I reread my France posts recently, and it already feels sort of like if it happened to someone else, especially the early ones (since I was so jetlagged). And there are still so many photos and so much information left to process. Since the freshness of the experience fades in inverse proportion to said processing, future posts in the “Things What I Learned In France” department are likely to be less literal and more an organic assimilation of the information I absorbed while there. This post is about an homage to Gascony that popped into my head as I unwrapped the many goodies I had stashed in my luggage, including a sampler of the Chapolards’ charcuterie–saucisson sec, saucisse sèche, and noix de jambon–which Dominique graciously gave me and which somehow ended up swaddled in plastic bags and dirty laundry and buried deep in the recesses of my suitcase for the trip home.
I kid, of course; bringing those things home would have been illegal. Also, there was the Armagnac. And the prunes, and the Tarbais bean and Espelette pepper seeds, and pistachio oil and truffle salt and other items that would be at the top of your must-have list if your plane happened to disappear into the Bermuda Triangle and leave you stranded on some desert island somewhere like in a certain TV show that actually managed to be more annoying than Twin Peaks. I’m all about the pragmatism.
Keep reading Le Prince D’Aquitaine À La Tour Abolie…
Château de la Grangerie was built in the twelfth century as a monastery. Today, three generations of the Langalerie family make Armagnac, Floc de Gascogne (Armagnac diluted with the unfermented grape juice that all such brandy begins as), and the prunes for which the region around Agen is rightly renowned. We swung by for a visit, since Kate loves their Floc and the site is beautiful.
Keep reading Duke Of Prunes…
With the wet, semi-cold weather comes the familiar scratchy-throated, fatigued feeling of impending sickness. We all have our various folk remedies. Mine centers around immediate and prolonged sleep, and has been known to include (in extreme cases) swabbing the throat with cut garlic cloves and cotton swabs dipped in tabasco sauce. Recently, though, when a couple of fingers of good whiskey neat don’t seem quite enough, I’ve been playing around with the storied combination of booze, honey, citrus, and hot water.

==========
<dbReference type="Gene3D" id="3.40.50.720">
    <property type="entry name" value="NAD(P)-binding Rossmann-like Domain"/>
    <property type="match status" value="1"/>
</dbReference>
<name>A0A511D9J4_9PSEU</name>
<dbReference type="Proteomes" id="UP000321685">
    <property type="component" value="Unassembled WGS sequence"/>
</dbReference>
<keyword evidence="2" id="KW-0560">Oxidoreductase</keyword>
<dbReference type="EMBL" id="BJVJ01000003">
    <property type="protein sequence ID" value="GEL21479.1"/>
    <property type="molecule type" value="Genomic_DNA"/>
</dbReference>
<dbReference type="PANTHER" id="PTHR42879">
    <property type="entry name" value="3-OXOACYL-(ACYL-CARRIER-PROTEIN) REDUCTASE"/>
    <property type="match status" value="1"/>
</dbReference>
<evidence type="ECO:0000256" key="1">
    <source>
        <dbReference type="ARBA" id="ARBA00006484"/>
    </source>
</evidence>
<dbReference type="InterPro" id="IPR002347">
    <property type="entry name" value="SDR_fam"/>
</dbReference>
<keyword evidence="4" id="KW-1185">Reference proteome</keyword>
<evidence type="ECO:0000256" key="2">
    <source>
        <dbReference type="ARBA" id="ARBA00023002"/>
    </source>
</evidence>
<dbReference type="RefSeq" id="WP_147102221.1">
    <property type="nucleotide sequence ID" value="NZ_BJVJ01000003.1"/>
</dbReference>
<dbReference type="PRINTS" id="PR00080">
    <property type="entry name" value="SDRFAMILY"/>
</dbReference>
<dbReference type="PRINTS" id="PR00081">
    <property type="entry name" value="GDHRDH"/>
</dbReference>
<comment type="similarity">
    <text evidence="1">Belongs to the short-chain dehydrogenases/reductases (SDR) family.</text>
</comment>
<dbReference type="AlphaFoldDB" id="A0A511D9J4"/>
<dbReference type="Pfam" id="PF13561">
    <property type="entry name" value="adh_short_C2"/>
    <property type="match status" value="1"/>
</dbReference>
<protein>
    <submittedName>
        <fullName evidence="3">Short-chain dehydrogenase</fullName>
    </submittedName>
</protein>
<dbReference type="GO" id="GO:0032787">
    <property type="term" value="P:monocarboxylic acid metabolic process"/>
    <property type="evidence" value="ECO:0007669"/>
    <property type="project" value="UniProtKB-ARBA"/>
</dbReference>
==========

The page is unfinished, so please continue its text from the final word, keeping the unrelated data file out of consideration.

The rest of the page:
Keep reading Prophylaxis Of Evil…
So prior to our dinner with Mike and Claudia, I ran out to procure some libations. Rosé was easy, and yes, I know I’m supposed to be writing a post about the ones we’ve been knocking back with extreme prejudice in this suddenly sweltering weather. (It’s a good thing Al Gore is fat, or I’d really be worried about this climate change hoax that he’s trying to scam us all with). But I also wanted sake, on account of the Korean barbecue.
Now our local place–that’s pretty much across the street–has a good selection of rosé. Sake? Not so much. It looks like the Gekkeikan distributor made them an offer they couldn’t refuse, so that’s pretty much all they have. Except that they also have a bunch of nigori sake, the opaque, unfiltered sweet variety about which I know next to nothing. It might be worth mentioning at this point that I know next to nothing about sake period, other than a few kinds that I particularly like and a few words to look for. But the low alcohol and frequent use of the English word “sweet” kept me away from it.
So I asked Mike to grab a bottle from a different store about 3 miles away, remembering a particularly nice bottle of junmai daiginjo I bought there last year for about $25. I told him to call me from the store with any questions, and he did. He said “this place got mugged by Gekkeikan” or something along those lines, and . . . → Read More: A Lighter Shade Of Fail